There has been a direct link between fiscal austerity and a sharp rise in male suicides in Greece, according to research carried out by academics at the University of Portsmouth in the UK.
The research by Nikos Antonakakis, a senior lecturer in economics and finance, and co-author Alan Collins, an economics professor, was published in the Social Science and Medicine journal and highlighted by a report on Monday in The Guardian newspaper.
The two academics found that 551 men killed themselves in Greece “solely because of fiscal austerity” between 2009 and 2010 and that every 1 percent reduction in government spending led to a 0.43 percent rise in suicides among men. Suicides among women were not affected.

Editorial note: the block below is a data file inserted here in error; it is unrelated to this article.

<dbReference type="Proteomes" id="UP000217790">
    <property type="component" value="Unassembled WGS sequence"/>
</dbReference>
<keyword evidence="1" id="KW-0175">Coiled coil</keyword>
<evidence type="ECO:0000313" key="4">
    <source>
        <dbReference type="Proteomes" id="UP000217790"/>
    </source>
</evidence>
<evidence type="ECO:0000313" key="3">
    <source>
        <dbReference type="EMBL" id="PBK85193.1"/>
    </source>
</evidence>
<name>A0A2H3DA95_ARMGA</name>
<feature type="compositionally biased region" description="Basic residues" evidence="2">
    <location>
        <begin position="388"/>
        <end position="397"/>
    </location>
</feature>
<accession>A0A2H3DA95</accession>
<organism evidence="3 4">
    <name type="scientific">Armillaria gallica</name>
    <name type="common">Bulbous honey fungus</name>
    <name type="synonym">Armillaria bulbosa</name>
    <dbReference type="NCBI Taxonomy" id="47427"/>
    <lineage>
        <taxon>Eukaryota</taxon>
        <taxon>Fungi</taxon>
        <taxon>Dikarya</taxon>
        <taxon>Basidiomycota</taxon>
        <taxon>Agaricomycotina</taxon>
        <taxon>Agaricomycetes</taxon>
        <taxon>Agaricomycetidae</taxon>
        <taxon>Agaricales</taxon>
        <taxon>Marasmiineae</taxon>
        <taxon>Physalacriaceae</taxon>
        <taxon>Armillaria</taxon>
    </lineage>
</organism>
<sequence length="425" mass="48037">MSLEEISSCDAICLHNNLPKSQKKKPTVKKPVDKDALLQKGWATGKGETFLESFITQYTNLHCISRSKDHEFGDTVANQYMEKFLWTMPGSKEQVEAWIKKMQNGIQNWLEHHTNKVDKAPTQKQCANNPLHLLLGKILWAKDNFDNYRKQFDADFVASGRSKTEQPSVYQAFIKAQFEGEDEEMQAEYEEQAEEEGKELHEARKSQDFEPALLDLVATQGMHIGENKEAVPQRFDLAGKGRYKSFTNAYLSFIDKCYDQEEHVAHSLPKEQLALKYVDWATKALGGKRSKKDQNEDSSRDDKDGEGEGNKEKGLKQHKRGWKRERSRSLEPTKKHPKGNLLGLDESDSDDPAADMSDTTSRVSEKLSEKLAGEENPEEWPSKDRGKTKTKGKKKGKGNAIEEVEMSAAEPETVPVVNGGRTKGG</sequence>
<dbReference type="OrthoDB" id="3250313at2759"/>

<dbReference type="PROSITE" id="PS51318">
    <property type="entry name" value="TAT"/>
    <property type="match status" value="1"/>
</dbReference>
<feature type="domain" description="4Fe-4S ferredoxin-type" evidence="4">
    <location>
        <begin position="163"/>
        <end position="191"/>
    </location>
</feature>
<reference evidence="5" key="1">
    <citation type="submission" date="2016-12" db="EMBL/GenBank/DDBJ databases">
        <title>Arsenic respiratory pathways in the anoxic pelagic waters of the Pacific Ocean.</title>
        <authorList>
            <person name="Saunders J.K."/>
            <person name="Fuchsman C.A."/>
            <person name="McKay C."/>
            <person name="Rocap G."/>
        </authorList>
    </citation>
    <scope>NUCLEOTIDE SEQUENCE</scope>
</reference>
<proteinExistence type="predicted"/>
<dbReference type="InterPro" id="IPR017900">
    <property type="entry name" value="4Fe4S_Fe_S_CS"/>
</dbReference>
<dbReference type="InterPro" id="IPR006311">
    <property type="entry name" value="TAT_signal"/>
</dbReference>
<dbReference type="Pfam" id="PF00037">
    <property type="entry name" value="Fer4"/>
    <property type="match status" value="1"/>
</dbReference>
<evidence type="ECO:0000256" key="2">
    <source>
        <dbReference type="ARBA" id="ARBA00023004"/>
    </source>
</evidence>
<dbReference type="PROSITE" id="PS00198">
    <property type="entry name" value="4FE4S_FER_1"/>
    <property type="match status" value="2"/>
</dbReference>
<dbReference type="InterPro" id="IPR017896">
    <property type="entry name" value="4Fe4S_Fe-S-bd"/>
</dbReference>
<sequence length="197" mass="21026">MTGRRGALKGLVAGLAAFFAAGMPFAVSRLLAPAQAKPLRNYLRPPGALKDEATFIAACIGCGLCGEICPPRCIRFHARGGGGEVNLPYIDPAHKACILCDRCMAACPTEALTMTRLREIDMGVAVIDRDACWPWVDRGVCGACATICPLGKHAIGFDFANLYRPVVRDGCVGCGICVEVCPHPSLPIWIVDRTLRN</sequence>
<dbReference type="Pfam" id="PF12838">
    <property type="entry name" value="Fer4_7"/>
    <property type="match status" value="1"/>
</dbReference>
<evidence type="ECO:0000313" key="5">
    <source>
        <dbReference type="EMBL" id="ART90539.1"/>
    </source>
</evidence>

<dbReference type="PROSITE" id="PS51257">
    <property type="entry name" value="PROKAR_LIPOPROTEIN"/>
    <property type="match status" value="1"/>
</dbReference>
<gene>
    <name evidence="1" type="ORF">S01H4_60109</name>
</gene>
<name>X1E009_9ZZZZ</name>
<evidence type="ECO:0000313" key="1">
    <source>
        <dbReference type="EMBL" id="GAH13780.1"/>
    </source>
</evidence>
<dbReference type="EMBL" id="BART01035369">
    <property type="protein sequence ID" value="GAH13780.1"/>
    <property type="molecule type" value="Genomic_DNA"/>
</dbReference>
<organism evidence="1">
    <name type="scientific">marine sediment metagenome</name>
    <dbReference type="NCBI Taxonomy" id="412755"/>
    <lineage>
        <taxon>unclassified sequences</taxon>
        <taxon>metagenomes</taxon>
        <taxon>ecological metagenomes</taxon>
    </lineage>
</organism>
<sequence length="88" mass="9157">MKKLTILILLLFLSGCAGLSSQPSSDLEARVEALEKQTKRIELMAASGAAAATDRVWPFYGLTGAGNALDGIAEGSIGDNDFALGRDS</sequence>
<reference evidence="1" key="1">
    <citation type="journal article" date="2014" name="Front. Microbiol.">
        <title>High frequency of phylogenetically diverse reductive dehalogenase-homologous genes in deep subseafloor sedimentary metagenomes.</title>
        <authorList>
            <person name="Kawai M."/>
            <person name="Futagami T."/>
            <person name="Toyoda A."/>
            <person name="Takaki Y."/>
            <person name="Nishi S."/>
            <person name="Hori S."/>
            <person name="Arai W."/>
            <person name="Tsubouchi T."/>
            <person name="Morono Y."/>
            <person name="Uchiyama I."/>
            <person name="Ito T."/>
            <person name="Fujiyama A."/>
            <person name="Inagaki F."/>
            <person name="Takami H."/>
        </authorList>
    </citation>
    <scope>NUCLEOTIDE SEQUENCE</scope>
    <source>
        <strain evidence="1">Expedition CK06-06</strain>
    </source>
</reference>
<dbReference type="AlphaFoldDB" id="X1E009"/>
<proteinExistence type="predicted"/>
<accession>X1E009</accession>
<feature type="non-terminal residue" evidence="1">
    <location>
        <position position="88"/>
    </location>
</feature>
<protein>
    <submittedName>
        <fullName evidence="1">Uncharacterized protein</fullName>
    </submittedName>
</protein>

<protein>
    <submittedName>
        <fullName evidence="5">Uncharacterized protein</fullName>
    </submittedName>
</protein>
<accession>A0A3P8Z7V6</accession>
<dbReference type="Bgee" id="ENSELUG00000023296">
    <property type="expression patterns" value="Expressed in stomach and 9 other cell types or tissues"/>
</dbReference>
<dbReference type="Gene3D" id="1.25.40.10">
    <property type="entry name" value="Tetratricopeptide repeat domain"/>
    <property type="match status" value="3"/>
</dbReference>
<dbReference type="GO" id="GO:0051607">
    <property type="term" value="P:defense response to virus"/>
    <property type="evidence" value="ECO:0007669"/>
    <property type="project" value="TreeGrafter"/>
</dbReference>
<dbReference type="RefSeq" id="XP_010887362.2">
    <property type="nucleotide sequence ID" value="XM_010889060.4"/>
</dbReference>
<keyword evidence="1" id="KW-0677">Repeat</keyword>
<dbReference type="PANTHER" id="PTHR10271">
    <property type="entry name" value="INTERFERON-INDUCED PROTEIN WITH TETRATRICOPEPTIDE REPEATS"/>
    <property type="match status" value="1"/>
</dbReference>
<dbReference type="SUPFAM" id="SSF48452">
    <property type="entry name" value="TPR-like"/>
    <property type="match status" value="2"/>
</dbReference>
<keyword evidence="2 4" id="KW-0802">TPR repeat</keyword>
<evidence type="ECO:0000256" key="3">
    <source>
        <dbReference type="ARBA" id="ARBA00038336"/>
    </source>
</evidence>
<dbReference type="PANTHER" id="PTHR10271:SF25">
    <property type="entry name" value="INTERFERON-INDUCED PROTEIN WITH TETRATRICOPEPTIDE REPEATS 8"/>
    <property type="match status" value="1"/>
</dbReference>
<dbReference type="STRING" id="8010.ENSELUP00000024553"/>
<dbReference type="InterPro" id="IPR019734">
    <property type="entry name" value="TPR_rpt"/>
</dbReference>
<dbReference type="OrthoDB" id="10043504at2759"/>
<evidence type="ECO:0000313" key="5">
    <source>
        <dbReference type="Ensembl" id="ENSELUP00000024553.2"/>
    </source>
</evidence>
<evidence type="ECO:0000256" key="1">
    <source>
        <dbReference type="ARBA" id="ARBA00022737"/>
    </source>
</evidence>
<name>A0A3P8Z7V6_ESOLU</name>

There were 508 suicides in Greece in 2012, according to figures published last month by the Hellenic Statistical Authority (ELSTAT). This represented a rise of 36 percent since 2008, before the country’s economic crisis began.